Worker Ant with Aphid in Baltic Amber
(farmer and cow?)

Name: Fossil Amber Insects: Ant - Hymenoptera, Family Formicidae, Aphid - Order Homoptera, Apidoidea, Pembigidae, Germaraphis sp.

Age: Upper Eocene - Lower Oligocene

Size: (25.4mm=1 inch): Amber: 20 mm long , 12 mm across , 1.0 grams. Inclusions: 1-2mm

Location: Kaliningrad District, Russia

Description: This amber piece displays a fine member of the Hymenoptera. This one is betrayed by the “elbowed” antennae as a member of the Formicidae, or ants. The Family gets its name from the fact that their defensive armament includes formic acid. The workers and soldiers are exclusively sterile females; only the bloated queen is fertile. As an unusual addition, we have a nymph of an aphid (notice the long sucking mouthpart). Aphids are often found in association with ants because some ants “farm” them for honeydew, a byproduct produced by aphids. It is not known whether these two are “farmer” and “cow”, or a chance association.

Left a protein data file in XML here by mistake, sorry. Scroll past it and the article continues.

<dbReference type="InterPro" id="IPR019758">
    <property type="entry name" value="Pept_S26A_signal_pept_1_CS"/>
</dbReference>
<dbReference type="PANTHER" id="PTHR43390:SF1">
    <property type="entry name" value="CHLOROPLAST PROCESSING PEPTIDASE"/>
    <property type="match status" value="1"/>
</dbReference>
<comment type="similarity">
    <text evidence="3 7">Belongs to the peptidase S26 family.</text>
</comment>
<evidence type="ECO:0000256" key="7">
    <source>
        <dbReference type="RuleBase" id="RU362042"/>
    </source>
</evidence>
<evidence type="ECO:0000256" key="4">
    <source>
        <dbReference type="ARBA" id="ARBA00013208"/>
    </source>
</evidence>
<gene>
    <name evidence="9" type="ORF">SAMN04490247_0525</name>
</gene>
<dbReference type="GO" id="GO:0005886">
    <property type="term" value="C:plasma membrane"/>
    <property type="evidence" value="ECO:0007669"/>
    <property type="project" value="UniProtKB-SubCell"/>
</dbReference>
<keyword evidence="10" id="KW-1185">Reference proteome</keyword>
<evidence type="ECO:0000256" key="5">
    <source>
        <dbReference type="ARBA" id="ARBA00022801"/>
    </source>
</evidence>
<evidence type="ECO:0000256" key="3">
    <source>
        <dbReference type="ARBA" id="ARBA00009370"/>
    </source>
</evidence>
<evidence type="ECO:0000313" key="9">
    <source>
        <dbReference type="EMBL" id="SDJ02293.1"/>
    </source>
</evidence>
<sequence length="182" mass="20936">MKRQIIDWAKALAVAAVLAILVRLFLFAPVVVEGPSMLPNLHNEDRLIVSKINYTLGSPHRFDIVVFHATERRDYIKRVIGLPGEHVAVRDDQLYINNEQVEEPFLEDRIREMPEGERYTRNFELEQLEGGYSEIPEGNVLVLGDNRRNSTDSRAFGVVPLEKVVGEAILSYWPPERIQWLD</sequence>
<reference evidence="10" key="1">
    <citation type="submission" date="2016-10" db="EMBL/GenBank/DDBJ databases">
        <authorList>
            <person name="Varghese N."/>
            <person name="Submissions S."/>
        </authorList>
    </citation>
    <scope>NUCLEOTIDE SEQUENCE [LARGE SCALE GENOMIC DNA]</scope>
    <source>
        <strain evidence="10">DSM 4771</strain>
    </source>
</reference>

Aphids probably first appeared 280 million years ago, in the Carboniferous when they likely fed on non-flowering plants. They diversified into many more families with the appearance of angiosperms some 160 millions of years ago

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